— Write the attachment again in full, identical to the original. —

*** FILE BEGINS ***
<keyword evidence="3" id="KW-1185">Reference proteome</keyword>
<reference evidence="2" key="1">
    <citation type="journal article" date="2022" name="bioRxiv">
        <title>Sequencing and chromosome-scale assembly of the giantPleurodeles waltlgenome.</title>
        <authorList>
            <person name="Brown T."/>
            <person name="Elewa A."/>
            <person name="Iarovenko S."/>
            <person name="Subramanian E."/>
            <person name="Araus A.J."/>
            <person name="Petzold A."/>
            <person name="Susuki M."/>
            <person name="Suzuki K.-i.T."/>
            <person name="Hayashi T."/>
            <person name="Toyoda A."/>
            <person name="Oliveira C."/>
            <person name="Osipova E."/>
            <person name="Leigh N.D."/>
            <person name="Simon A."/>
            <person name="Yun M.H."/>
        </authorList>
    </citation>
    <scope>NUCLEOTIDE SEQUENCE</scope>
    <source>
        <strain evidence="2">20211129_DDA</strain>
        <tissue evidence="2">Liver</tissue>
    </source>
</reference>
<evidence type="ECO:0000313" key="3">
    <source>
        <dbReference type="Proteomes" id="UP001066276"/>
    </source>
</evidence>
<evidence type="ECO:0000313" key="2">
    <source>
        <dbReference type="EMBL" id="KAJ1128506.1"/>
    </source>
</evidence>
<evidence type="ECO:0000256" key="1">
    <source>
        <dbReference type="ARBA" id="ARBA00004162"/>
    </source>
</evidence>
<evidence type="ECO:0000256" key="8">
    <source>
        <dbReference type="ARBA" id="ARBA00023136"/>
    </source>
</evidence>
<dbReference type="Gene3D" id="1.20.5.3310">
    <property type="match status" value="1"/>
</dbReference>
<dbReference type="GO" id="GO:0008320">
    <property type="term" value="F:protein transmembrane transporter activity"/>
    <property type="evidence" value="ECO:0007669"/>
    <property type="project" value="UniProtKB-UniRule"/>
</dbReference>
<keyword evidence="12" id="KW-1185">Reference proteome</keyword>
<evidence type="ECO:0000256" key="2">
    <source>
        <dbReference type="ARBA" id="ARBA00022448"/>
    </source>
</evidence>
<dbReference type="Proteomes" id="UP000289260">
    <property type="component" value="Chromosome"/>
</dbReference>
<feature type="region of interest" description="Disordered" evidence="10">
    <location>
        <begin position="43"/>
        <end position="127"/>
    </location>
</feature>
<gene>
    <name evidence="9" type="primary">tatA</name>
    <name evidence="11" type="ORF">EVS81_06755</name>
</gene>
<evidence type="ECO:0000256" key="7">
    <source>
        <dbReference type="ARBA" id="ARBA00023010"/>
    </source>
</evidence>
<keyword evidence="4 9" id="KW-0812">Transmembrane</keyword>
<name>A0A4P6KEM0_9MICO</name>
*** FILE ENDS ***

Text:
<keyword evidence="3" id="KW-1185">Reference proteome</keyword>
<reference evidence="2" key="1">
    <citation type="journal article" date="2022" name="bioRxiv">
        <title>Sequencing and chromosome-scale assembly of the giantPleurodeles waltlgenome.</title>
        <authorList>
            <person name="Brown T."/>
            <person name="Elewa A."/>
            <person name="Iarovenko S."/>
            <person name="Subramanian E."/>
            <person name="Araus A.J."/>
            <person name="Petzold A."/>
            <person name="Susuki M."/>
            <person name="Suzuki K.-i.T."/>
            <person name="Hayashi T."/>
            <person name="Toyoda A."/>
            <person name="Oliveira C."/>
            <person name="Osipova E."/>
            <person name="Leigh N.D."/>
            <person name="Simon A."/>
            <person name="Yun M.H."/>
        </authorList>
    </citation>
    <scope>NUCLEOTIDE SEQUENCE</scope>
    <source>
        <strain evidence="2">20211129_DDA</strain>
        <tissue evidence="2">Liver</tissue>
    </source>
</reference>
<evidence type="ECO:0000313" key="3">
    <source>
        <dbReference type="Proteomes" id="UP001066276"/>
    </source>
</evidence>
<evidence type="ECO:0000313" key="2">
    <source>
        <dbReference type="EMBL" id="KAJ1128506.1"/>
    </source>
</evidence>
<evidence type="ECO:0000256" key="1">
    <source>
        <dbReference type="ARBA" id="ARBA00004162"/>
    </source>
</evidence>
<evidence type="ECO:0000256" key="8">
    <source>
        <dbReference type="ARBA" id="ARBA00023136"/>
    </source>
</evidence>
<dbReference type="Gene3D" id="1.20.5.3310">
    <property type="match status" value="1"/>
</dbReference>
<dbReference type="GO" id="GO:0008320">
    <property type="term" value="F:protein transmembrane transporter activity"/>
    <property type="evidence" value="ECO:0007669"/>
    <property type="project" value="UniProtKB-UniRule"/>
</dbReference>
<keyword evidence="12" id="KW-1185">Reference proteome</keyword>
<evidence type="ECO:0000256" key="2">
    <source>
        <dbReference type="ARBA" id="ARBA00022448"/>
    </source>
</evidence>
<dbReference type="Proteomes" id="UP000289260">
    <property type="component" value="Chromosome"/>
</dbReference>
<feature type="region of interest" description="Disordered" evidence="10">
    <location>
        <begin position="43"/>
        <end position="127"/>
    </location>
</feature>
<gene>
    <name evidence="9" type="primary">tatA</name>
    <name evidence="11" type="ORF">EVS81_06755</name>
</gene>
<evidence type="ECO:0000256" key="7">
    <source>
        <dbReference type="ARBA" id="ARBA00023010"/>
    </source>
</evidence>
<keyword evidence="4 9" id="KW-0812">Transmembrane</keyword>
<name>A0A4P6KEM0_9MICO</name>